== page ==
Definitions and Examples of aggravate, provoke
Learn when and how to use these words with these examples!
To make a problem, situation, or offense worse or more serious.
His constant interruptions during the meeting only served to aggravate his colleagues.
To deliberately annoy, anger, or incite someone into taking action.
She knew that criticizing his work would provoke him, but she couldn't help herself.
Key Differences: aggravate vs provoke
- 1Aggravate refers to making a situation worse or more serious.
- 2Provoke refers to deliberately annoying or angering someone into taking action.
Effective Usage of aggravate, provoke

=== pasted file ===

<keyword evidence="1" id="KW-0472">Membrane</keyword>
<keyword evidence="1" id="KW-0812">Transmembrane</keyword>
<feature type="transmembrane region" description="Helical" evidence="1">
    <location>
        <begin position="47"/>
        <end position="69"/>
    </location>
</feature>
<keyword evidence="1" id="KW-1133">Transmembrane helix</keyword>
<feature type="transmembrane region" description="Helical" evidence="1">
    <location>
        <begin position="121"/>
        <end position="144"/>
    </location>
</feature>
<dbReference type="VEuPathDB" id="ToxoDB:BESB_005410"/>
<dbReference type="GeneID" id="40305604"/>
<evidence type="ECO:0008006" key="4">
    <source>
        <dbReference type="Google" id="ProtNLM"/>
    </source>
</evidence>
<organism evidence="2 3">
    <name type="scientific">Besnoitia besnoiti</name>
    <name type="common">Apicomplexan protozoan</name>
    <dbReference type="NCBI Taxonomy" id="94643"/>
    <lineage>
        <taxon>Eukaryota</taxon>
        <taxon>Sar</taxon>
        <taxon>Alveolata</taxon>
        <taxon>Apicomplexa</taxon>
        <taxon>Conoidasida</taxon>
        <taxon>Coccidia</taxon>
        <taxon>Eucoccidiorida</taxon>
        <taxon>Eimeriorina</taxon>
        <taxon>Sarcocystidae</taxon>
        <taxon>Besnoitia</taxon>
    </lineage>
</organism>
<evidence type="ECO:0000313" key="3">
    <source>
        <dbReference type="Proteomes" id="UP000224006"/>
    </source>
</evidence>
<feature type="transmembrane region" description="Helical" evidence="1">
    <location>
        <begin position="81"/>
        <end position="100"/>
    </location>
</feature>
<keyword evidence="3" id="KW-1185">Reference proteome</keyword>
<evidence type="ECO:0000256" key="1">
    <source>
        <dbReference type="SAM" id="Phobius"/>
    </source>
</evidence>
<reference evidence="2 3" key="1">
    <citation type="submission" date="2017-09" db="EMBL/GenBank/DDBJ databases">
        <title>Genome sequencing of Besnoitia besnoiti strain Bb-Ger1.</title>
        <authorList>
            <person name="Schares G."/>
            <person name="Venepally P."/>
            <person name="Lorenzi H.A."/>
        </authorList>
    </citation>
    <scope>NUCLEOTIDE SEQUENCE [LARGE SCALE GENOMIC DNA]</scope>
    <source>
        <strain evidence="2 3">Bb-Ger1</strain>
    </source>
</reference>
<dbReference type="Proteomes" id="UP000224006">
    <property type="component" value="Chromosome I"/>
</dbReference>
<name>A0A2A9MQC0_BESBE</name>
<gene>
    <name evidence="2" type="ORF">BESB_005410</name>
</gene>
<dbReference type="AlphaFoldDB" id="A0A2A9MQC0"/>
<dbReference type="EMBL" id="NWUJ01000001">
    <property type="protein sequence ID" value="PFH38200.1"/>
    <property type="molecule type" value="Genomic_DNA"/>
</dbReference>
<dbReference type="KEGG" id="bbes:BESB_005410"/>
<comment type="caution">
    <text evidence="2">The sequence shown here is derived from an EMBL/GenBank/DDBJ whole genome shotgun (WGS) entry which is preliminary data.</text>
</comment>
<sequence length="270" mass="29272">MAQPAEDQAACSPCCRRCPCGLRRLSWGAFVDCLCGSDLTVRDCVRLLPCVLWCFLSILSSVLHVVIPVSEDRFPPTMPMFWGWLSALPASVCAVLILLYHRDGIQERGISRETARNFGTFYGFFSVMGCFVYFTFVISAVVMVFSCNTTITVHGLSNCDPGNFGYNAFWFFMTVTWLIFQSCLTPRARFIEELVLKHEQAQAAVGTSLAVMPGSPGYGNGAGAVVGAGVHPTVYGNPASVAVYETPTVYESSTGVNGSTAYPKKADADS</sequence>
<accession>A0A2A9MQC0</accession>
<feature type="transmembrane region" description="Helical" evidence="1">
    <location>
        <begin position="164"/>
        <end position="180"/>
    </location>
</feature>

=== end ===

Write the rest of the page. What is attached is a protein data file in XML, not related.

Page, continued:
- 1Enhance Communication: Use aggravate and provoke to describe negative actions and their consequences.
- 2Conflict Resolution: Avoid using these antonyms when trying to resolve conflicts or reach agreements.
- 3Express Disapproval: Use these antonyms to express disapproval of negative actions or behaviors.
The antonyms aggravate and provoke convey negative actions that can worsen a situation. Use these words to enhance communication, express disapproval of negative actions or behaviors, but avoid using them when trying to resolve conflicts or reach agreements.